Essay about Analysis Gender Equality and Gender Discrimination

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The idea of separate sexes has been around since humans began constructing civilizations and has progressively worsened over time. The world has mostly consisted of patriarchal institutions since then, and has oppressed women in the sense that they are less than men in status and civility. Because of this women are forced to take on specific [often times inferior]roles in society, many of those roles being; taking care of the homestead, child care, and maintaining a kosher dwelling while men assume the more prestigious occupations. “A son in all sorts of trouble finally seeks out his father for advice during a particularly bad crisis. But when he finds his father wearing an apron while washing dishes in the kitchen, the son recoils in …show more content…
However, the fight for gender equality didn’t really come into light until the suffragette movement in the 19th century, and the major goal was for women to gain equal voting rights. That doesn’t include indistinguishable salaries, and other essential rights.
In the instance of wage gaps, for example, the 1999 United States Census Bureau reported that women earned about 77% of what men made. Also, in 2000 women made an average of 76% of what men made for that year. The most recent Canadian statistics shows that the gender wage gap in Ontario is 28% for full-time, full-year workers. This says that female workers earn 72 cents for every $1.00 a male worker earns (“Gender and Society” Margaret Mead). Women are capable of doing the same tasks men can do. However, discrimination against women continues. Statisticians approximate that around 10-15% of the wage gap is caused by gender discrimination.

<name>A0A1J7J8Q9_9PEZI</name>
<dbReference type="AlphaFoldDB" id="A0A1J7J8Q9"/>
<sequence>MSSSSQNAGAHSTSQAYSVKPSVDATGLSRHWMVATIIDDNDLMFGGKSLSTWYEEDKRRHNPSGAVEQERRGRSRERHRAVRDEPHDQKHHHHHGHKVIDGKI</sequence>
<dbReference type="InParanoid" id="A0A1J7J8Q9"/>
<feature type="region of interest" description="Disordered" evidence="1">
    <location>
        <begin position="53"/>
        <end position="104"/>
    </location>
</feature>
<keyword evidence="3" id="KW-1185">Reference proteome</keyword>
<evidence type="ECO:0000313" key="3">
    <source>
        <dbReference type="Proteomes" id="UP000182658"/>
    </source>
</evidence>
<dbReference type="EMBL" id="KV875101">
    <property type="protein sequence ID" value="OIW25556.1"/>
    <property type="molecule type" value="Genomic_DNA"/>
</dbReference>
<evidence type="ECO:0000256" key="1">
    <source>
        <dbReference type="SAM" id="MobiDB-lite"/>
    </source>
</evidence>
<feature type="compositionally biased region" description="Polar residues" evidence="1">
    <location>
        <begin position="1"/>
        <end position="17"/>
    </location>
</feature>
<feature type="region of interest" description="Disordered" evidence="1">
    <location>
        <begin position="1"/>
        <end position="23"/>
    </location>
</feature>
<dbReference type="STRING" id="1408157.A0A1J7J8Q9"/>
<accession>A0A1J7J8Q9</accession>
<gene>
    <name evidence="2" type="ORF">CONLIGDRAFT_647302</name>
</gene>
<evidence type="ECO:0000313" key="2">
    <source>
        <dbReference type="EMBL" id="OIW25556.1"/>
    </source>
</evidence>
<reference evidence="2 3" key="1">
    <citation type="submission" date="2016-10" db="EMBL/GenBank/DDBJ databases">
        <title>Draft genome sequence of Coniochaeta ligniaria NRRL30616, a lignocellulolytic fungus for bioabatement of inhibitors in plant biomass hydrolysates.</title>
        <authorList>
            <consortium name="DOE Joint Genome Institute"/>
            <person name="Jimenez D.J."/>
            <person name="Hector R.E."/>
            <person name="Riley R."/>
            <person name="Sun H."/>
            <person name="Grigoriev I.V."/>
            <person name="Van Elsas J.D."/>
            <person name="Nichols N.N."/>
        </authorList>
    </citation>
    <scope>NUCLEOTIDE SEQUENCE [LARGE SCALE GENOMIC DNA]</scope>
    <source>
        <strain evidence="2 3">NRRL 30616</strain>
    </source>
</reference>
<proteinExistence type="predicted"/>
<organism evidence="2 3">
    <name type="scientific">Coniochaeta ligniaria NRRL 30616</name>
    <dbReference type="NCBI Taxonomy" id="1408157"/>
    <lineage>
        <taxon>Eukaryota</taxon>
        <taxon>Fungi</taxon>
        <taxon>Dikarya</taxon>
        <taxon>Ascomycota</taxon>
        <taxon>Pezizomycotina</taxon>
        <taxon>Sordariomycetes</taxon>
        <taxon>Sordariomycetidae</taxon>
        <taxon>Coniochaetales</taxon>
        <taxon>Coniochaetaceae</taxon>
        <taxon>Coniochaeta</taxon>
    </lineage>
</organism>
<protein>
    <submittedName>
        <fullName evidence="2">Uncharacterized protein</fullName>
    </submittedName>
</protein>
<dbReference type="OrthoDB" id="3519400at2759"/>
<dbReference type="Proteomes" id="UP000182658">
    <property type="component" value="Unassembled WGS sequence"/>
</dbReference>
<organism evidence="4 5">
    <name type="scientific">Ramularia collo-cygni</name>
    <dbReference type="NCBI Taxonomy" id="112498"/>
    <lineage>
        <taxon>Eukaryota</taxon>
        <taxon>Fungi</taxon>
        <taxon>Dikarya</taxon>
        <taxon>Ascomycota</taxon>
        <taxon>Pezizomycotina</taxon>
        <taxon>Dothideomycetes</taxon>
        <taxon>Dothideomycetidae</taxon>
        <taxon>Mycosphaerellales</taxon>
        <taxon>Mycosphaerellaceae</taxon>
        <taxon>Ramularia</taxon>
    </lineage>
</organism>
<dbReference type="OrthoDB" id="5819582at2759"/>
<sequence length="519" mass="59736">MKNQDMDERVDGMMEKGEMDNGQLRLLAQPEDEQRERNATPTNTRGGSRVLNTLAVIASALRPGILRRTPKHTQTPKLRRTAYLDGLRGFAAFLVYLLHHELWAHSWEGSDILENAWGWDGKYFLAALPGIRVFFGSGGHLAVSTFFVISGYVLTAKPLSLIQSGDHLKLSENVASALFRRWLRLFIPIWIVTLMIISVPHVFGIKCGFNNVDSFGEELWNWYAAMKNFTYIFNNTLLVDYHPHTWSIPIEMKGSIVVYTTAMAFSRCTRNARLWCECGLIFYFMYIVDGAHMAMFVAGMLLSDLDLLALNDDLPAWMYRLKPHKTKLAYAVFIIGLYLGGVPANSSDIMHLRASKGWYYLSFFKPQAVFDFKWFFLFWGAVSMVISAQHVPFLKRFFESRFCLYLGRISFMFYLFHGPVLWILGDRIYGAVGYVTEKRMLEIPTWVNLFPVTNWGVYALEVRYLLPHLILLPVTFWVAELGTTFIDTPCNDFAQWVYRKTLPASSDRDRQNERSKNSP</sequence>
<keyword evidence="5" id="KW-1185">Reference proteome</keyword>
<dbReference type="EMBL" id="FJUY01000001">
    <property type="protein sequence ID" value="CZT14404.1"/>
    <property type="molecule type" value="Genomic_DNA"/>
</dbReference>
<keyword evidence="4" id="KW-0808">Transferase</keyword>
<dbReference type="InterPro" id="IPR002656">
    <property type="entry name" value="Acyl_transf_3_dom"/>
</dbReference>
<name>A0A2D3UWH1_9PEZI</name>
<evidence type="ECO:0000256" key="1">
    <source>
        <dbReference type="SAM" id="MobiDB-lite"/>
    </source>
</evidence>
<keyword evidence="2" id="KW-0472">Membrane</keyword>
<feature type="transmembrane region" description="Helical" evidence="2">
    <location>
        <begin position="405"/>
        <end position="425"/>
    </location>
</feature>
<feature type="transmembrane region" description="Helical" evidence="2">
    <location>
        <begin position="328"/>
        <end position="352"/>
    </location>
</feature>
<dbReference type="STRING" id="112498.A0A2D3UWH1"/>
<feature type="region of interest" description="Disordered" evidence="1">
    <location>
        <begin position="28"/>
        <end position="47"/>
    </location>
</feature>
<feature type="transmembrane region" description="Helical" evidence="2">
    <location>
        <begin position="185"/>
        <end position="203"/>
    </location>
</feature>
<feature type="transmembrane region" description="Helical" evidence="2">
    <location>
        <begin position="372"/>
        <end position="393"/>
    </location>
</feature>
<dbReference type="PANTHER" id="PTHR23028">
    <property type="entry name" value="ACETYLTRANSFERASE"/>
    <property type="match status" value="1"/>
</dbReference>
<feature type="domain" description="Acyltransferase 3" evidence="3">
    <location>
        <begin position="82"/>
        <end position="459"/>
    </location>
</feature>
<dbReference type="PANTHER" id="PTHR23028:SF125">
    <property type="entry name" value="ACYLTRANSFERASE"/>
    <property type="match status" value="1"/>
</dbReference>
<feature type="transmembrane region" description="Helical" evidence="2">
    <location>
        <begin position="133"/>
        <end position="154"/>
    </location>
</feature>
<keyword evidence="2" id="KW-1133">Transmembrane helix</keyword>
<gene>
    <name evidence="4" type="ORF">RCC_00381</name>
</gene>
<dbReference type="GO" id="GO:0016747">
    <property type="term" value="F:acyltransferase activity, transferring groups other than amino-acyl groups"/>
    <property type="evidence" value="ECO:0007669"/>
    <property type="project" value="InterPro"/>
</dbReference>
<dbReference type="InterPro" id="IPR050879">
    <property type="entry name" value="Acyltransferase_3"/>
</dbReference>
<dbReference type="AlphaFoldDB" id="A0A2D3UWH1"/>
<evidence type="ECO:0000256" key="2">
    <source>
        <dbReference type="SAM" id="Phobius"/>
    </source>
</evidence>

Inequality of all sorts has been challenged and rallied to be amended, but it seems as though women have been more so neglected in the process of social rehabilitation. Sexual discrimination is repeatedly ignored and frequently encouraged by society because for centuries it was customary for women to be regarded as objects or tools for sexual pleasure and domestic managers (i.e. childcare).
During the major idea reform era, such as the Enlightenment some of the most renowned philosophers accepted that women were “inferior” to men. Jean Jacques Rousseau
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